A man from Tallahassee, Florida, was sentenced to 30 years in federal prison on June 4 for drug trafficking and facilitating a large dog fighting ring in the Florida Panhandle from 2018 to 2019.
Jermaine Handley, 32, was the man sentenced, and 21 other defendants have also been arrested and charged with drug trafficking and dogfighting.
Federal court documents state that Hadley led a drug trafficking operation that supplied several suppliers in Texas, Louisiane, and Georgia, where he and his co-conspirators distributed illegal drugs.
His drug distribution network involved people who were part of the 424 criminal street gang in Gadsden County, Florida. Also, Hadley and the other defendants conducted many dogfighting matches where the animals often had to fight to the death. Participants paid to watch the dogfights and bet on the outcomes.
The federal investigation resulted in law enforcement seizing several kilograms of illegal drugs, including cocaine, methamphetamine, and marijuana. Also seized were large amounts of US currency and several firearms.
The operation also resulted in the rescue and rehabilitation of at least 100 dogs.
US Attorney Condemns Both Drug Trafficking And Animal Cruelty
Acting US Attorney Jason Coody noted after Hadley was sentenced that he was pleased that the criminal had been held accountable for armed drug trafficking and ‘horrific’ acts of animal cruelty that he organized. He added that abusing animals for profit is illegal, inhumane, and is always aggressively prosecuted by federal authorities.
Florida law enforcement noted that Hadley can no longer distribute illegal drugs or harm innocent dogs. Because of the strong law enforcement collaboration in this federal case, towns in the Florida Panhandle will be less affected by drug trafficking, dog fighting, and other gang-related criminal activities.
Other Federal Dogfighting Charges Being Prosecuted Around US
Unfortunately, dog fighting still happens around the country, and not only in Florida. More recent dogfighting federal cases are below.
In Richmond, Virginia, four people pleaded guilty to federal conspiracy and dogfighting charges for their roles in a dogfighting networked that spanned Virginia, Maryland, Washington, DC, and New Jersey.
The four defendants participated in several dog fighting rings between 2013 and 2018.
In 2016, for example, three of the defendants met with others in King George, Virginia, and drove to a fight location. The men participated in a dog fight where there were two separate fights with different handlers and dogs.
Odell Anderson, 52, pleaded guilty this week to conspiracy to violate animal fighting prohibitions described in the Animal Welfare Act and several other federal charges.
In Macon, Georgia, three men also pleaded guilty to dogfighting charges, with each of them receiving up to five years in federal prison.
The lead defendant in the federal case, James Lampkin, 46, is still awaiting trial for the federal charges of violating the Animal Welfare Act, as well as 63 counts of training and possessing dogs for animal fighting.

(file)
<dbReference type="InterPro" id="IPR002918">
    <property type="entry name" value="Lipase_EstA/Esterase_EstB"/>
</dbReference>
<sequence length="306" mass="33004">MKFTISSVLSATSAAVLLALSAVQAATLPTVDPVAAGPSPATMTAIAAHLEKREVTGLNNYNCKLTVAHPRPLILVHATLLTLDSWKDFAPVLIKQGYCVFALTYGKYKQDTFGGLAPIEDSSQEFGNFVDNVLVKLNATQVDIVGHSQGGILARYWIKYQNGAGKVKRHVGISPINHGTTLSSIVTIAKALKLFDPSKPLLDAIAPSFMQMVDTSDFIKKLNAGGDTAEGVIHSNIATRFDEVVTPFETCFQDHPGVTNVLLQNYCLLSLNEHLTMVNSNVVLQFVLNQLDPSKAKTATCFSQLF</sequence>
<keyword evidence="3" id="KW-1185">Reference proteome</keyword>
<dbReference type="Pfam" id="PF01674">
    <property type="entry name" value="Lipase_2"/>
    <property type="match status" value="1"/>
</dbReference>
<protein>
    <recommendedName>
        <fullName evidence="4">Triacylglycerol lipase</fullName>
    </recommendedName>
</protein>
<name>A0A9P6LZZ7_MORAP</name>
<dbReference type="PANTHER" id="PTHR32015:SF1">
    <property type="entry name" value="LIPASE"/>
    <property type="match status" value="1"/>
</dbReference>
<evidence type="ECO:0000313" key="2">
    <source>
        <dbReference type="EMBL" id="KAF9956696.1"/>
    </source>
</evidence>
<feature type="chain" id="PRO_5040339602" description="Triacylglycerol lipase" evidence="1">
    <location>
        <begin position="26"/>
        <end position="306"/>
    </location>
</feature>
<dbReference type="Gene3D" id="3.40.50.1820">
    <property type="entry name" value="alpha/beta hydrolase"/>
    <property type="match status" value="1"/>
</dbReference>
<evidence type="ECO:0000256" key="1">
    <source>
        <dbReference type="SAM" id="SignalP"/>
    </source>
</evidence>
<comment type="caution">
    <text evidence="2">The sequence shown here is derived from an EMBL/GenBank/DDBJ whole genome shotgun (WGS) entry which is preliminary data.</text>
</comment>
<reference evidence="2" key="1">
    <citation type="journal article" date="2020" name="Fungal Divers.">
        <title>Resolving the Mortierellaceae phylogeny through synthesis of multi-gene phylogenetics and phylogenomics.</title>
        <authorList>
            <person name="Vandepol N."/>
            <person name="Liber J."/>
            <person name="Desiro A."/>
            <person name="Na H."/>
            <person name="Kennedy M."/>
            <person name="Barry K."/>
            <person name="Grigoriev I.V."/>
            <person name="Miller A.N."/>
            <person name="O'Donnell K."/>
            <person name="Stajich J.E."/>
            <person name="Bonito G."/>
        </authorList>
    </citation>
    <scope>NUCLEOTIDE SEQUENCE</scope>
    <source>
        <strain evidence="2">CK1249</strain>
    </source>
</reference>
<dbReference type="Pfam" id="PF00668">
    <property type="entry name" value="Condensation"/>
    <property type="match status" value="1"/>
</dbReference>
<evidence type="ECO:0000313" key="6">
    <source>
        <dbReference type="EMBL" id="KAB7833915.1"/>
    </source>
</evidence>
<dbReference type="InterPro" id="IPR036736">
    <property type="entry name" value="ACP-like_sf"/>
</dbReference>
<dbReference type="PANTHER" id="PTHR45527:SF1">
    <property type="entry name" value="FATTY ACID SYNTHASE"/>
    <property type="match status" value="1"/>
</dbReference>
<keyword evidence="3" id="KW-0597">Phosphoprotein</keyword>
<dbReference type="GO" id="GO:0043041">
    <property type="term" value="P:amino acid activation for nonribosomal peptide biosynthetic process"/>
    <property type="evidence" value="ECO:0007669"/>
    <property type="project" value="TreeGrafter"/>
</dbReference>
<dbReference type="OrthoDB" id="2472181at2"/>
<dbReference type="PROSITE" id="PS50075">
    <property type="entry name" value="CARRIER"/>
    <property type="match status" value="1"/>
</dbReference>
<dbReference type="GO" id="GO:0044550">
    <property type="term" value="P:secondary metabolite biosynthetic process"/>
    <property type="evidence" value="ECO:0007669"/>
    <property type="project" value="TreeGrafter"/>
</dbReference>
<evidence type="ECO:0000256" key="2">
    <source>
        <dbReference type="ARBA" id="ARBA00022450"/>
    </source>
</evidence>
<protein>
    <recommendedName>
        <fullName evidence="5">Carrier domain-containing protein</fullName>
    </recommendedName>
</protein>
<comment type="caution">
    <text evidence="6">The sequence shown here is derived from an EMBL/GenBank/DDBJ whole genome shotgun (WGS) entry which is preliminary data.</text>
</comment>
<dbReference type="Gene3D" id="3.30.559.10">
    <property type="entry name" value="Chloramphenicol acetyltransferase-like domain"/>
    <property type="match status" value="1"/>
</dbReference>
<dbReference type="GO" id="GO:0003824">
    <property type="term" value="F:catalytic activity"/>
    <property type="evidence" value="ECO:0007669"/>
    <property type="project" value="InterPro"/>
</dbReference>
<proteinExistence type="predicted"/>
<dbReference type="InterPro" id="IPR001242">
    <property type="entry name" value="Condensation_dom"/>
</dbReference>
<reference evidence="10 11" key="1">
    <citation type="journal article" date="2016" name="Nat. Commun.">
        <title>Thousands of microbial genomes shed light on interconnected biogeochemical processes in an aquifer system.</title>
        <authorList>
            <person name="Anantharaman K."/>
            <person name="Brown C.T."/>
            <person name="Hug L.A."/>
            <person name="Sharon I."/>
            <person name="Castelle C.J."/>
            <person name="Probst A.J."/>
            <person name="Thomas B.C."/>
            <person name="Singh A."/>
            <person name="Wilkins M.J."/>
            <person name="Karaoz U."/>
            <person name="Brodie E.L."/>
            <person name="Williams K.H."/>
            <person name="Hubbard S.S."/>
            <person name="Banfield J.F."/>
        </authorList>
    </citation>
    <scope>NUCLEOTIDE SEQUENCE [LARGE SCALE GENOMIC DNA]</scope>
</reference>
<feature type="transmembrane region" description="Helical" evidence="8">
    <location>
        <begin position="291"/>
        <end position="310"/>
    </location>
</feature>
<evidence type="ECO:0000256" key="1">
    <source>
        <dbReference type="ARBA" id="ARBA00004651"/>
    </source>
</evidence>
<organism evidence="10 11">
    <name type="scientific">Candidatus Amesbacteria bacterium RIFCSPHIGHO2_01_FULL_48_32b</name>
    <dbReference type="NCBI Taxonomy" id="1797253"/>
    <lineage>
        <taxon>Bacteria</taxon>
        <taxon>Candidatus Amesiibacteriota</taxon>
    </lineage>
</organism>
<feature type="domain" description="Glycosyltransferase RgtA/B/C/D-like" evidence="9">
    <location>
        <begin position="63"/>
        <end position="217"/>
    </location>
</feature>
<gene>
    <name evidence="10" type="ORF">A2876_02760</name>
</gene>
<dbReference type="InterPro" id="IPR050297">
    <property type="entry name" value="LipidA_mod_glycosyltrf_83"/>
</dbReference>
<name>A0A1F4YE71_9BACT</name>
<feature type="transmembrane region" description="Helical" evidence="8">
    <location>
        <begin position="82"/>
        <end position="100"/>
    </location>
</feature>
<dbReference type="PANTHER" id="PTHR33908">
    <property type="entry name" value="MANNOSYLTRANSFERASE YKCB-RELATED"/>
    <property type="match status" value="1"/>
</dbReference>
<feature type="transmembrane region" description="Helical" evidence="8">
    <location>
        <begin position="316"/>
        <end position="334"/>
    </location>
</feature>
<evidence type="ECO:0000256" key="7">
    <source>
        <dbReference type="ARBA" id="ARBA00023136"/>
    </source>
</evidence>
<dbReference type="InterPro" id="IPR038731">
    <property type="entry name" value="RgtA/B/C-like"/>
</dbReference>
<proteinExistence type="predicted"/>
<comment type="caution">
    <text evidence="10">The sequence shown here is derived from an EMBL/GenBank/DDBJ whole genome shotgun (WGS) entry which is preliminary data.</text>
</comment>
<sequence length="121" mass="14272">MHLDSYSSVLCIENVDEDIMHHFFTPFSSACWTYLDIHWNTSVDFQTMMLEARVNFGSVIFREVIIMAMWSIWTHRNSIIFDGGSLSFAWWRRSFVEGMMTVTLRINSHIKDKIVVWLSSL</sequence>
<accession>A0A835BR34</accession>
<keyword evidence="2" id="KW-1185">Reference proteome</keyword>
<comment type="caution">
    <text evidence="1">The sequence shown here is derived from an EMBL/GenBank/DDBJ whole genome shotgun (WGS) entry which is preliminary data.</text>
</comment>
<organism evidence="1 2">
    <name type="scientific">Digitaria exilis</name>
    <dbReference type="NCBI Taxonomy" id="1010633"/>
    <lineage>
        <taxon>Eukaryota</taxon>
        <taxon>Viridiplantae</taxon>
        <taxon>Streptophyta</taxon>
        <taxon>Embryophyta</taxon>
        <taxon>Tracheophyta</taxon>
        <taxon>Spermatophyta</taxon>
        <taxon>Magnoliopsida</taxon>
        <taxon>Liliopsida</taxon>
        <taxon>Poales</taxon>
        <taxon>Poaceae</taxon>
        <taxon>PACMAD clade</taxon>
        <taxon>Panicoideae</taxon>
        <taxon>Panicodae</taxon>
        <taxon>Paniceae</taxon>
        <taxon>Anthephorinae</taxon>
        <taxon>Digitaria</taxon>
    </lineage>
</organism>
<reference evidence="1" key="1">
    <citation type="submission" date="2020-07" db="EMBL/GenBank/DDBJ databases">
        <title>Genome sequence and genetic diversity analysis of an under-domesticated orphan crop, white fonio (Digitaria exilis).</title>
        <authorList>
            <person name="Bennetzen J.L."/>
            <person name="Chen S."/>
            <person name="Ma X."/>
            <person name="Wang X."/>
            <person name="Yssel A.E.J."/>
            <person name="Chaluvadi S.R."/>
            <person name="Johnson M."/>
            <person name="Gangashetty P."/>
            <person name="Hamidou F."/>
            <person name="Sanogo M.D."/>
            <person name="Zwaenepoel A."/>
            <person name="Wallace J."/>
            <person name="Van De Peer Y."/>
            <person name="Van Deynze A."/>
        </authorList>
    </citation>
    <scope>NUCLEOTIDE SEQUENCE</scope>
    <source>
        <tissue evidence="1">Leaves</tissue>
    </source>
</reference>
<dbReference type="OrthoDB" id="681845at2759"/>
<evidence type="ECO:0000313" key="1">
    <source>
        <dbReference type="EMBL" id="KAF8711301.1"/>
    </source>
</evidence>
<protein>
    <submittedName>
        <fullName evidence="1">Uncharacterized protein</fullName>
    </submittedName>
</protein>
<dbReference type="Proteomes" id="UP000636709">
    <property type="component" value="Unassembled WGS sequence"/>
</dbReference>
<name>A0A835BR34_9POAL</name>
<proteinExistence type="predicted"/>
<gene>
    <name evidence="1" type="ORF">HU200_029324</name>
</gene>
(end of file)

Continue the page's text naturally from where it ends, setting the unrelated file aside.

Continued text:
This charge is related to a March 2017 arrest when federal agents seized 63 dogs that were chained in the backyard of Lampkin’s home.
Federal agents began to respond to witness reports of a dogfighting operation when state troopers in Georgia found a seriously injured dog during a routine traffic stop.
In Rockingham County, North Carolina, a man was charged in March with dogfighting after 40 dogs were seized by county deputies. They thought that the man was advertising to sell dogs to train them for fights.
This information was given to federal investigators after an anonymous tip from Canada who had seen the ads on the Internet.
During the police search, they found 40 dogs, and many of them had injuries and scars that were county deputies seized 40 dogs that had their teeth filed or worn down. One dog also had BB pellet wounds with three BBs under the skin. All of the dogs were chained to various objects throughout the property.
Federal agents seized the dogs, a dog treadmill, training poles, breeding rack, vials of lidocaine, dog-ear cropping tools, a shock collar, and bags of medical equipment.
The dogs were all pit bulls of assorted ages and were turned over to an animal shelter in Rockingham County, North Carolina.
Also, in Gastonia, North Carolina, Rico Pagan, 49, has been charged more than 12 felony charges, including dogfighting and animal cruelty, after several injured dogs were taken from his home on June 3.
Police have been investigating reports of animal cruelty and dogfighting at the man’s home for several months. The state and federal investigation was started after several community members called the local animal control office.
The seized dogs were covered in fleas and scars, common injuries seen in animal abuse and dogfighting cases. They were recovered in the backyard and were heavily chained, without access to shelter.
Still, the dogs wagged their tails and wanted attention from their rescuers.